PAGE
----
What I want is to be in New York, so here I am. The people I know in this city are whole-hearted people who tell you what they prefer, the noodles in garlic sauce or General Tsao’s Seven Joys of Meat Loaf. If you step on their toes, they don’t smile and step back and then brood about it for six months, they say something terse and meaningful and let that be the end of it. If they feel like crying, they do that. It’s okay to cry in New York. You can sit on the subway, tears running down your cheeks, and no one will think less of you. People may offer you some of their medication, or tell you about something going on in their life that’s even worse. You could suddenly find yourself with three or four new best friends.

Children, I am an author who used to type my book manuscripts on a manual typewriter. Yes, I did. And mailed it to a New York publisher in a big manila envelope with actual postage stamps on it. And I kept a carbon copy for myself. I waited for a month or so and then got an acceptance letter in the mail. It was typed on paper. They offered to pay me a large sum of money. I read it over and over and ran up and down the rows of corn whooping. It was beautiful, the Old Era. I wish you’d been there to see it. It’s gone now. If you want to know more, I’ll write a book about it but you’ll have to pay me in advance. I’m going to say a number. One hundred thousand. Take it or leave it.

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Yes, we have now turned the corner

Last week my wife asked me four separate times if I was depressed about something, which I was not, and now, ever since early Sunday morning, I’ve felt mysteriously happy, and I guess that Daylight Saving Time must be the reason. For us in the flat snowy northern tundra regions, turning our clocks forward is the first step toward spring and how can one not rejoice? We await the day when sidewalks are not treacherous and we can escape our squalid hovels and get out and ambulate, and the day in April or May when we can sit outdoors and eat lunch at a plaza and observe the humanity around us. That is where the good life begins, when we escape from Wi-Fi and meet face to face in bright light in our sneakers and T-shirts.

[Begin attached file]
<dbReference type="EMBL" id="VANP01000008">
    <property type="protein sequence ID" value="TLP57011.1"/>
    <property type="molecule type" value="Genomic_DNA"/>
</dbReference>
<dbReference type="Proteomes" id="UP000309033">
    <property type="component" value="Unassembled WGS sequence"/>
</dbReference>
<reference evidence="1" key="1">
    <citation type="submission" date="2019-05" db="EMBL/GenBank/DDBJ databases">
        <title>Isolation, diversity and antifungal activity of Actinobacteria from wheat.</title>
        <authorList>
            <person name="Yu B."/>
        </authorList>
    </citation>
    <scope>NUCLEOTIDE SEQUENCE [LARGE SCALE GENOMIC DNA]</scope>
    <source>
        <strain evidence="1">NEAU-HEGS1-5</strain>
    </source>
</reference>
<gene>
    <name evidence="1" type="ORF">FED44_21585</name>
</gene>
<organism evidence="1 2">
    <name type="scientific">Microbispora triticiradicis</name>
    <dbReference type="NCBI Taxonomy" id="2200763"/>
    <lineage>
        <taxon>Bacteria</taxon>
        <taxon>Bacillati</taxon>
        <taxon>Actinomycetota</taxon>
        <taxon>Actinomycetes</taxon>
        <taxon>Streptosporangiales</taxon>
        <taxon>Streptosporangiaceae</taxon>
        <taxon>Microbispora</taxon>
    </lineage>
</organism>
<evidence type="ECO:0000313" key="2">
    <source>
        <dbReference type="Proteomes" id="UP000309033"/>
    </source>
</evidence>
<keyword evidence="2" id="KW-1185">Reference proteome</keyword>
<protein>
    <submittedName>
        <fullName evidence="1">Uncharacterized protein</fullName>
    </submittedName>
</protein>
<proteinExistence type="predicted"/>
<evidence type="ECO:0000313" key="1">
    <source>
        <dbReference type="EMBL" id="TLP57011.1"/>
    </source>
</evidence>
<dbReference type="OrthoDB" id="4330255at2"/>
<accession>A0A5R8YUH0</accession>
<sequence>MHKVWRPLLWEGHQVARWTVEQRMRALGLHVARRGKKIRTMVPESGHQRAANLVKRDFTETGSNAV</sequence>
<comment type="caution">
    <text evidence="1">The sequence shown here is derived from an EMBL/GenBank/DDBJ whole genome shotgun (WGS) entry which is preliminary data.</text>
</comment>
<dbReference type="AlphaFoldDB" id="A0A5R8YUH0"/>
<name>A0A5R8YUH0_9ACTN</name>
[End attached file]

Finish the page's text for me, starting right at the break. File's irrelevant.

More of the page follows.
Here in Minnesota, we have two more big snowstorms to endure, the DST storm and then the State High School Basketball Tournament blizzard at the end of the month, and then we’re in the clear. I see younger people out walking even now, but they have headphones on and I worry that they won’t hear the car approaching and will step boldly into the crosswalk while listening to a wealthy pop star screaming that nobody understands her, which would be a wretched way to die, run over by a geezer confused by the stoplight while you are tuned in to the complaints of a multi-multi-millionaire.